Jonathan Dee’s latest book, The Privileges, is a funny, tragic, loving tale of a family reaching the heights of success in New York City. The novel begins with the marriage of Adam and Cynthia Morey, who are in a hurry to start a new life. While Cynthia has two children before the age of twenty-five, Adam’s star rises as he becomes his boss’s protégé and shines in the world of finance. With plenty of money to spare, they acquire a beautiful home in Manhattan and seemingly enjoy their new found riches and success.
However, the characters’ standards grow faster than their wealth. The future of an almost boundless privilege (hence the title), in which any of their desires and dreams are made real, is not enough to suit them. As Cynthia is home with the kids, she begins to drift into boredom of her day to day life. Adam is confronted with a choice that tests how much he is willing to risk to keep his family happy.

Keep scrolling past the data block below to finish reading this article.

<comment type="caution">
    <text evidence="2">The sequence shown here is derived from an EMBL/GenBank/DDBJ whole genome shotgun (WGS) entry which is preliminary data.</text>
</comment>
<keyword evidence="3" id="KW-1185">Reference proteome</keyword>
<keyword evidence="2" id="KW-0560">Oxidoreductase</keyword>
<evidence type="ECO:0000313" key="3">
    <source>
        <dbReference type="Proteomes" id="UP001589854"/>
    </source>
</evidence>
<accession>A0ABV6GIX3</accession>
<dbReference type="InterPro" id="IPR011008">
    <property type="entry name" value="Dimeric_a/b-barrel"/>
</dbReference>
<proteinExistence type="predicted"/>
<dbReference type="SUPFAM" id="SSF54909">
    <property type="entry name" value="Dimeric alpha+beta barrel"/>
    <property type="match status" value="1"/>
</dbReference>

The characters that Dee writes about are stories in and of themselves. For example, the wedding scene is written from a variety of guests’ perspectives, including the caterers, the wedding planner, and Cynthia’s jealous mother. Dee seems to approach all his characters with a unique understanding of dialogue and point of view.
The novel climaxes as the Morey’s children face their own crises as well as the possibility of their own death. The Privileges is an intriguing tale of greed, creating an appealing portrait of a world won by risk and insider trading. The Moreys become so impossibly rich they don’t seem quite human to others, and, of course, money doesn’t ease their suffering.
The Privileges is an exploratory journey of a couple touched by fortune, guided by their love for each other. This book a timely narrative of wealth, family, and what it means to leave the world richer than when you found it.
Review copy was provided free of any obligation by Random House. No monetary or any other form of compensation was received.